As a kid moved about in a military family, Gerry Norris didn’t have stability in mind when he arrived in Tallahassee from Miami in 1968 to swim in college for Florida State.
He found the capital city provided good recreational opportunities and was keen on quality of life and providing good schools. Mostly he was happy to have a launching point to reach the coast or mountains in Georgia.
But Norris, 65, never envisioned four years would turn into 47, or that the swimming community around Tallahassee would have been changed by just his presence. Yet that’s exactly how everyone else views the long-time recreation administrator and Area Tallahassee Aquatic Center (ATAC) coach.
“He was the one that probably laid the groundwork for the sport of swimming in Tallahassee, since he was athletic director for 30-something years and a swimmer himself,” ATAC director Terry Maul said. “He had swimming in his heart and knew the value of the experience you could get in competitive swimming.”
From 1969-74, Norris was the coach of Tallahassee Swim Team (TST). He became the aquatics supervisor for the city in 1974, operating there for a decade. In 1984, he became the City of Tallahassee Athletic Superintendent, where he stayed for the next 22 years, while helping turn TST into what is now known as ATAC.
When high school swimming disappeared for a period of time in the late 1960s, Norris was there to resurrect it in the 1970s, picking up high school coaching duties at Leon High and Godby High for the first year of a joint swim team.
Even when he retired from work for the city in 2006, he stayed heavily involved in ATAC as a coach and the Director of Program Development.
But now Norris is coming out of semi-retirement to coach Chiles High’s boys and girls swim program. Amanda Meyer, coach for the last two years and All-Big Bend Coach of the Year twice for the girls and once for the boys over the same time period, has decided to focus exclusively on teaching.
“I know all the swimmers in town and I know all the coaches, and it has been a while since I’ve done it, but I have good support from the parents,” Norris said. “It should be easy enough because basically I work with them all year anyway.”
Norris, whose daughter Karla is the head coach at Lincoln, gets the task of continuing a budding legacy for the Timberwolves, who have won five consecutive girls FHSAA state titles.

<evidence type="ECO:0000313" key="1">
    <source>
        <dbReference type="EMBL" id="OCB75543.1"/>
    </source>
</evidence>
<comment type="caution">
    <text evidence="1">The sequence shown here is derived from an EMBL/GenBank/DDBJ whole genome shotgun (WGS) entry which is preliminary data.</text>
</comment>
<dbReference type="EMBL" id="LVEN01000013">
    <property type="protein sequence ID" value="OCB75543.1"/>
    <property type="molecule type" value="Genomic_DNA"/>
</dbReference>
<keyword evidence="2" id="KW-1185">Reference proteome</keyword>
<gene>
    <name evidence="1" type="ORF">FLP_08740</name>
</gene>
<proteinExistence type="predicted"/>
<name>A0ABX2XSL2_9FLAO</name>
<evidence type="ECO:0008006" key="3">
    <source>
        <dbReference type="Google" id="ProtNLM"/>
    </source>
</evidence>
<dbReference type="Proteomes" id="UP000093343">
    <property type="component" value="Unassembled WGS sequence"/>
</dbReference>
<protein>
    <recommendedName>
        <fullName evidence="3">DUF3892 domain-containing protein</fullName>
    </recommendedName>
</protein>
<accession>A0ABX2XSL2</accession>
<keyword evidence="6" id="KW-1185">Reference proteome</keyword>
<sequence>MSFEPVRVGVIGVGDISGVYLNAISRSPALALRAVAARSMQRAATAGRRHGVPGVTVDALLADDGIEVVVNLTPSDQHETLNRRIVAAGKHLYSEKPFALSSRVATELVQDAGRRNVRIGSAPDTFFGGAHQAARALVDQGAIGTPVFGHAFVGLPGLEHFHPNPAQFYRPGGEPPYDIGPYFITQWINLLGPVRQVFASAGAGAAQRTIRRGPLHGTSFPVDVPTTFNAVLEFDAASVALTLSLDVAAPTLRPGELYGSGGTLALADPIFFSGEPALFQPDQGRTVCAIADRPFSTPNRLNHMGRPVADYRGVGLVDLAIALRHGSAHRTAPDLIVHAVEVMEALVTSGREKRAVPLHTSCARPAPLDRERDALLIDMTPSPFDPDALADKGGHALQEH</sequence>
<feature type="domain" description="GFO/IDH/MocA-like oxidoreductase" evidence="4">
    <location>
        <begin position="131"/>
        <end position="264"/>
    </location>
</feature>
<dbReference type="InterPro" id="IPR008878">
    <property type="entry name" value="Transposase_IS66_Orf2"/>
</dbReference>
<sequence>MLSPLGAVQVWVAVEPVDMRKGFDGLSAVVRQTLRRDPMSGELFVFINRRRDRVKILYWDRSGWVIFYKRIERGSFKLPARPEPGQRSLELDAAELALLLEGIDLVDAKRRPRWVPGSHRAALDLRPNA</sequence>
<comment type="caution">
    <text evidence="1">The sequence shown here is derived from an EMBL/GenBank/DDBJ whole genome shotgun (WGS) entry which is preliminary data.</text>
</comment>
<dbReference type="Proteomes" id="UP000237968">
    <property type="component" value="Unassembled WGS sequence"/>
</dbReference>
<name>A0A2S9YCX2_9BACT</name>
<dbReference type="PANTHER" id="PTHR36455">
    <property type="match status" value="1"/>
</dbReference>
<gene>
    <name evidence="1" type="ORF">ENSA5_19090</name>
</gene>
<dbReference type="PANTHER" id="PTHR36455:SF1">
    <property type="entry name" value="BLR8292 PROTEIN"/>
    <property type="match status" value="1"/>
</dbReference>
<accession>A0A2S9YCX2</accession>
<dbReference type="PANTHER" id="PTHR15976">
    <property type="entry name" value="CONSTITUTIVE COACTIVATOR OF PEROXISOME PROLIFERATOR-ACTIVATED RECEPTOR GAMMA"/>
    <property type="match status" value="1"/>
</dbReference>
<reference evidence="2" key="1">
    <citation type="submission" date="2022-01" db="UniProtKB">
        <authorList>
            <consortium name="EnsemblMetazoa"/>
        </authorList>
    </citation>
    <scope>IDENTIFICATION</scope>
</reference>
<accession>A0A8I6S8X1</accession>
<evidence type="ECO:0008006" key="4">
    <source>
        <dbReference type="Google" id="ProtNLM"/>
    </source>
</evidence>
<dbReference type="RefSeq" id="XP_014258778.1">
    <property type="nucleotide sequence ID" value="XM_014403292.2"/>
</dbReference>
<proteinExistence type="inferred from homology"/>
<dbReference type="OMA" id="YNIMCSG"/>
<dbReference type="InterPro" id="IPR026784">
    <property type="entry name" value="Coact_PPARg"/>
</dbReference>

“It’s pretty phenomenal what the girls have done,” Norris said. “We had a group of very good kids come through, and sometimes it can be cyclical. They’re all swimming at major schools right now. The boys at Chiles are coming on now and who knows, in a couple years they might be state champions. Repeating for a sixth time for the girls is tough, and we lost a lot of seniors.”
ATAC finishes strong at Long-Course Invitational
Coming off last weekend’s three-day long-course invitational at Trousdell Aquatic Center, ATAC has qualified nine swimmers for the U.S. Swimming Futures Championship at Purdue University in August, while two boys have qualified for Junior Nationals in Atlanta in December.
“It was really our final preparation for our championship meets,” Maul said. “We’ve got the Florida Age Group Championships coming up in two weeks and then the Florida Senior Championships in three weeks.”
Making both trips to Indiana and Georgia will be Chiles rising senior Brandon Chason, the 2013 All-Big Bend Swimmer of the Year, and John Yambor-Maul, a rising sophomore at Chiles.
“Brandon is a solid distance swimmer and he leads by example because he does some of the hardest training in the pool,” Maul said. “He earns everything he gets because he’s just an extremely hard worker. He’s very positive and very focused. He’s been very good for the team and is reaping the benefits of the practice regimen he has to commit to for those longer events.”
Yambor-Maul, whose sister Alyssa is a swimmer at the University of Florida and was the 2012 All-Big Bend Swimmer of the Year at Chiles, has been coming into prominence in his own right.
“He got sparked by high school swimming and the competition in high school just got him more committed to training, and it’s starting to show in results over the last year,” Maul said. “He has a lot of potential for the future.”
Growing up in a family that’s revolved around swimming, with a sister that has swam at an elite level in college – making NCAA nationals and qualifying twice for the Olympic Trials – could have sent the younger brother down a different path. But now John Yambor-Maul is beginning to create his own mark, and the first person he called when he qualified for Futures was his sister.
“I’m sure he felt some pressure over whether he wanted to make a decision to take that challenge on to be compared to her, but I really never put any pressure on him that he had to swim,” his father said. “I always made it clear it was his choice – he had to do some kind of exercise – but it didn’t have to be swimming. He just has some natural talent and finally caught on with the whole process. He started focusing on his own goals.”
U.S. Swimming Futures Championship qualifiers from ATAC
Brandon Chason, Sr., Chiles – 800 freestyle
John Yambor-Maul, So., Chiles – 400 freestyle
Christopher Holmes, Chiles grad – 400 freestyle
Mauricio Calderon, Chiles grad – 200 butterfly
Rafi Chambasian, So., Maclay – 200 breaststroke
Stephanie Holmes, So., Chiles – 1500 freestyle
Claire Kercheval-Roig, Sr., Leon – 100 backstroke
Olivia Kercheval-Roig, So., Leon – 100 butterfly
Lauren Peavy, Chiles grad; FSU freshman – 200 breaststroke